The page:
It must be tough being a closer. Most nights that you pitch, you're going into a tight situation. If you do your job, well… you just did your job. If you mess up, the next day, the papers will talk about what a horrible human being you are. My father told me when I was growing up that a thousand "attaboys" is worth one "uh oh." He was right.
I've never been a major-league closer, but I'd have to imagine that it's a nerve-wracking experience. Most of the time, when we think of the pressure placed on closers, we think about the effects of the situation right there in the moment. Is the enormity of having the whole game riding on your right arm (because lefties can't be closers—sorry, Zachary Levine) too much to bear? There's evidence that closers aren't indifferent to the situation, but what about a different type of pressure effect: the effect of constantly being under pressure over the course of time.
People who are often under stress, even low levels of stress, display a response to that stress over time. The body is made with a fight-or-flight response to handle stress, but turn those circuits on too much, and they start to burn out. You can blame the hormone cortisol for that. Eventually, the bloodstream keeps a large supply of cortisol on hand, and that can activate adrenaline glands (what it's supposed to do in a crisis) even when you don't want it to. I got to wondering whether closers show this effect, at least in that their performance suffers for it.
As always, if you are afraid of numbers, please replace the next part with "Russell picked up his magic 8-ball and asked the question of whether closers age differently. The 8-ball rolled around and said…
Warning! Gory Mathematical Details Ahead!
I need to get a customized magic 8-ball that actually says this. It would also say things like "No, don't use another Star Trek reference there", "Just write about feelings this week," and "You threw the body in the river last week. Try something original."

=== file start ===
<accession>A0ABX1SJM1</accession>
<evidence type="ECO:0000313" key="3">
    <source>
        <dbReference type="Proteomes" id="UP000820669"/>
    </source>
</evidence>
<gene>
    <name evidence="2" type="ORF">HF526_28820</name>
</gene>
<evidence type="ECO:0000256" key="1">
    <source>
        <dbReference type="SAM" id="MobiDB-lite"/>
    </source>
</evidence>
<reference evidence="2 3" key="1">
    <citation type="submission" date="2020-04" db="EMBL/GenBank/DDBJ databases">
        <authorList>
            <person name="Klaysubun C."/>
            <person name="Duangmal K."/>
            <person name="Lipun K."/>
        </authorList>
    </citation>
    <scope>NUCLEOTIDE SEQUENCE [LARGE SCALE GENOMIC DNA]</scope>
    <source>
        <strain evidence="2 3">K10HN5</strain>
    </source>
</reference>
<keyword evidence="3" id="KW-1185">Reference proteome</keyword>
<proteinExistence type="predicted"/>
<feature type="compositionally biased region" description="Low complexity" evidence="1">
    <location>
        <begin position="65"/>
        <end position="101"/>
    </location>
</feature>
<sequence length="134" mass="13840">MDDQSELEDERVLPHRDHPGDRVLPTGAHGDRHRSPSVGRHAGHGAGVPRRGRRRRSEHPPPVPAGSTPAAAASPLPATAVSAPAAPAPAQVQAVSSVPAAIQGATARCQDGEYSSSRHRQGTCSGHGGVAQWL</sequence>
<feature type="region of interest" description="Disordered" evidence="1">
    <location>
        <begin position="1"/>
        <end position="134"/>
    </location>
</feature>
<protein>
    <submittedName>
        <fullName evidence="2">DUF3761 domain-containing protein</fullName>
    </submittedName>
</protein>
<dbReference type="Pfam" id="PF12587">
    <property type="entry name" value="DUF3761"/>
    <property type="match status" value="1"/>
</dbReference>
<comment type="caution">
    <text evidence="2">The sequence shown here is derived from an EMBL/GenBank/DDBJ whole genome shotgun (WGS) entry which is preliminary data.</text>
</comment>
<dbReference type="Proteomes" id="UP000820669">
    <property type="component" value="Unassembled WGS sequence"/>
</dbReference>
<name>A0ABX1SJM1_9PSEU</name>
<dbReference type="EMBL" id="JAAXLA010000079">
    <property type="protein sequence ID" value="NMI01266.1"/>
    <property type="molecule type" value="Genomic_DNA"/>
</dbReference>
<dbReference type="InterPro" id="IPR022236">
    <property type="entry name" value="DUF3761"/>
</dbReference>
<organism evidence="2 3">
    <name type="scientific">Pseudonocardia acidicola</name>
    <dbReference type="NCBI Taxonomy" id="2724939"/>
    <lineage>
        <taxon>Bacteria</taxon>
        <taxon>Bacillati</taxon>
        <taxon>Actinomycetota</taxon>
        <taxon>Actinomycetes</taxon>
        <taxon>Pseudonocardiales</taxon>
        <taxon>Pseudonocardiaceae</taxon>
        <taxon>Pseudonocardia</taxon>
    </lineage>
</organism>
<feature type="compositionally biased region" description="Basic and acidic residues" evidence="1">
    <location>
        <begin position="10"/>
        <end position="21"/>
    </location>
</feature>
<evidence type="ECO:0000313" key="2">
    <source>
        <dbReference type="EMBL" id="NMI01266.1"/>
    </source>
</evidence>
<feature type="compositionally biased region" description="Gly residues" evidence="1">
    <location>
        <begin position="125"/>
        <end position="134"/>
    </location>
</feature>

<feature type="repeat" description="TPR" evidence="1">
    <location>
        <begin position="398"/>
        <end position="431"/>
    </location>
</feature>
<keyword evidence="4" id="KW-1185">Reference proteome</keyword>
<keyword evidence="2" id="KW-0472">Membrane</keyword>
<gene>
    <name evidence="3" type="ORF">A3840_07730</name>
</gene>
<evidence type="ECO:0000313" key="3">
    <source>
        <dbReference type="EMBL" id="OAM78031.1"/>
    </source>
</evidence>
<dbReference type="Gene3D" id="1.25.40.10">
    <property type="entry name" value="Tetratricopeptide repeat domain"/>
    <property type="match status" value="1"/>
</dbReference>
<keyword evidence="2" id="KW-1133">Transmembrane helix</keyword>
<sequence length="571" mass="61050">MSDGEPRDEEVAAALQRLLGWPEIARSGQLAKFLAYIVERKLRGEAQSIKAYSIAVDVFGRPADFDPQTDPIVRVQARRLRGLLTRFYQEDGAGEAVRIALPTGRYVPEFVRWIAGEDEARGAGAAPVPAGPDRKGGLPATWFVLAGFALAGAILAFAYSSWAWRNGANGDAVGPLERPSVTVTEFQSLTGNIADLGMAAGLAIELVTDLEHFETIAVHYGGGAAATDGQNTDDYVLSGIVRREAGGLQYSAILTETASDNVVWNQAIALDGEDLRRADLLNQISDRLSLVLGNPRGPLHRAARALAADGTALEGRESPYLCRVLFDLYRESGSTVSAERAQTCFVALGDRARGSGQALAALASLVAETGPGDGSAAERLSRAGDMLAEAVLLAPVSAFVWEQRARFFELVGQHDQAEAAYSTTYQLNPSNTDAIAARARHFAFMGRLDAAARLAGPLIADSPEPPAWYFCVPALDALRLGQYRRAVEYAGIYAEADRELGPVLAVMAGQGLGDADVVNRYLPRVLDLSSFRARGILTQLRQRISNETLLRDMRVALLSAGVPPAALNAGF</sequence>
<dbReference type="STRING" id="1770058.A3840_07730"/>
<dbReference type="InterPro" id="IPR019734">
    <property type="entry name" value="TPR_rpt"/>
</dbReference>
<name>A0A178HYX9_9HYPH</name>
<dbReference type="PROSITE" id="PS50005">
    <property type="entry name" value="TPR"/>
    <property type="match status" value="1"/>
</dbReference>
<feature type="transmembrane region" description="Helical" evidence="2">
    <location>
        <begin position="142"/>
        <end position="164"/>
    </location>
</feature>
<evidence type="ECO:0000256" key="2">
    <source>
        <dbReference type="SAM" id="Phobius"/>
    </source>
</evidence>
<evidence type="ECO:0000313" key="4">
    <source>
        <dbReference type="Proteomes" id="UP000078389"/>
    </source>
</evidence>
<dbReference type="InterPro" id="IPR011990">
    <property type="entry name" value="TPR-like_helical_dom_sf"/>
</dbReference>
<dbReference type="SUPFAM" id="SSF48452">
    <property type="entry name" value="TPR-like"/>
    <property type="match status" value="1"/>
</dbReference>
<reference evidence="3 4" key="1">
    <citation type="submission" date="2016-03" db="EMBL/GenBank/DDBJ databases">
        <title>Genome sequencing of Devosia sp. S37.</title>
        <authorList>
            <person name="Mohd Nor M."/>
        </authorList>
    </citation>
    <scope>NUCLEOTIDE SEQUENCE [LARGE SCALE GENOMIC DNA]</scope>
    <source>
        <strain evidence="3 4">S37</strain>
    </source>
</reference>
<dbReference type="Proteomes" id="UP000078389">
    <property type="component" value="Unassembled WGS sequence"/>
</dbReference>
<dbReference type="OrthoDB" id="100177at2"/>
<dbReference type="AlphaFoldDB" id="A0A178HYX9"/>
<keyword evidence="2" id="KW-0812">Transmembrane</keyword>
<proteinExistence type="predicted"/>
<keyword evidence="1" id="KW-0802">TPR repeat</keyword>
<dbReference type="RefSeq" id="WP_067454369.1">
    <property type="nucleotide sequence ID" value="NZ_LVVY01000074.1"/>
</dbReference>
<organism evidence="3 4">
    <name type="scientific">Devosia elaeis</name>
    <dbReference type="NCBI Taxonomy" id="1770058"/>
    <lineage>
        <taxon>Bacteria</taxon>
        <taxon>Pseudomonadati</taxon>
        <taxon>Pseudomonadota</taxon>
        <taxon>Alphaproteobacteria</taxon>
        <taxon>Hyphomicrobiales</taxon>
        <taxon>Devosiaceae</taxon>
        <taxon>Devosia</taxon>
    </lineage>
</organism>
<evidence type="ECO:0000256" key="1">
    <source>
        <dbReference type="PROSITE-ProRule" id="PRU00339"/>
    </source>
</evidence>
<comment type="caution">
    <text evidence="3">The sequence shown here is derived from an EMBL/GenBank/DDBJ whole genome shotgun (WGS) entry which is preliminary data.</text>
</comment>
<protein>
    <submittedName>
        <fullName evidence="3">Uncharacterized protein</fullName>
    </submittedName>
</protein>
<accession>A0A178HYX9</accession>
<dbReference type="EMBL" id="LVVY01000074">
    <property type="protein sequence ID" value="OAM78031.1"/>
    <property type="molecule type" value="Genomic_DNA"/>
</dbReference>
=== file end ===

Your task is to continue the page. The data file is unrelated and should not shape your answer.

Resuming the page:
I selected all pitcher-seasons in which the pitcher debuted after 1993, threw more than 50 innings, and made 75 percent or more of his appearances as a reliever. I defined a closer as a reliever who either notched 75 percent of his team's saves or saved more than 30 games in a season (the latter to control for pitchers who were traded mid-season and got 15 here and 20 there).
For each season, I calculated each pitcher's age on April 1 (Opening Day), and his K%, BB%, HBP%, and HR% for each year. I looked at the raw change (15% in 2011, 16% in 2012 equals a delta of +1.0%) in each stat in consecutive-year pairs, assuming that he pitched primarily in relief (and had 50 innings to his name) in both years. These deltas were my primary dependent variable. This left me with just shy of 1000 paired seasons.
I ran a mixed-linear model. For the initiated, I used an AR(1) covariance matrix to control for individual level variance (some pitchers don't change as much from year to year) and used a simple fixed-effect model. I entered last year's strikeout (or walk or HBP or HR) rate as a covariate to control for the fact that extreme values in either direction may run up against floor/ceiling effects or be more prone to regression to the mean. I entered age as a factor, rather than as a covariate. This models each step in the age progression as a separate event, rather than as a member of a regressed line. There are problems with both approaches, but experience has taught me that this is the less-bad method. Finally, I entered whether the pitcher was a closer in the season in question (coded 0/1) and whether he had been a closer in the previous season.
In this way, we've controlled for individual variation in performance, age, and previous level of performance. What's left should give us a decent estimate of what the effects of being a closer are. You can read the results that follow as "Given an average reliever, and controlling for his age and previous performance, we would expect X out of him."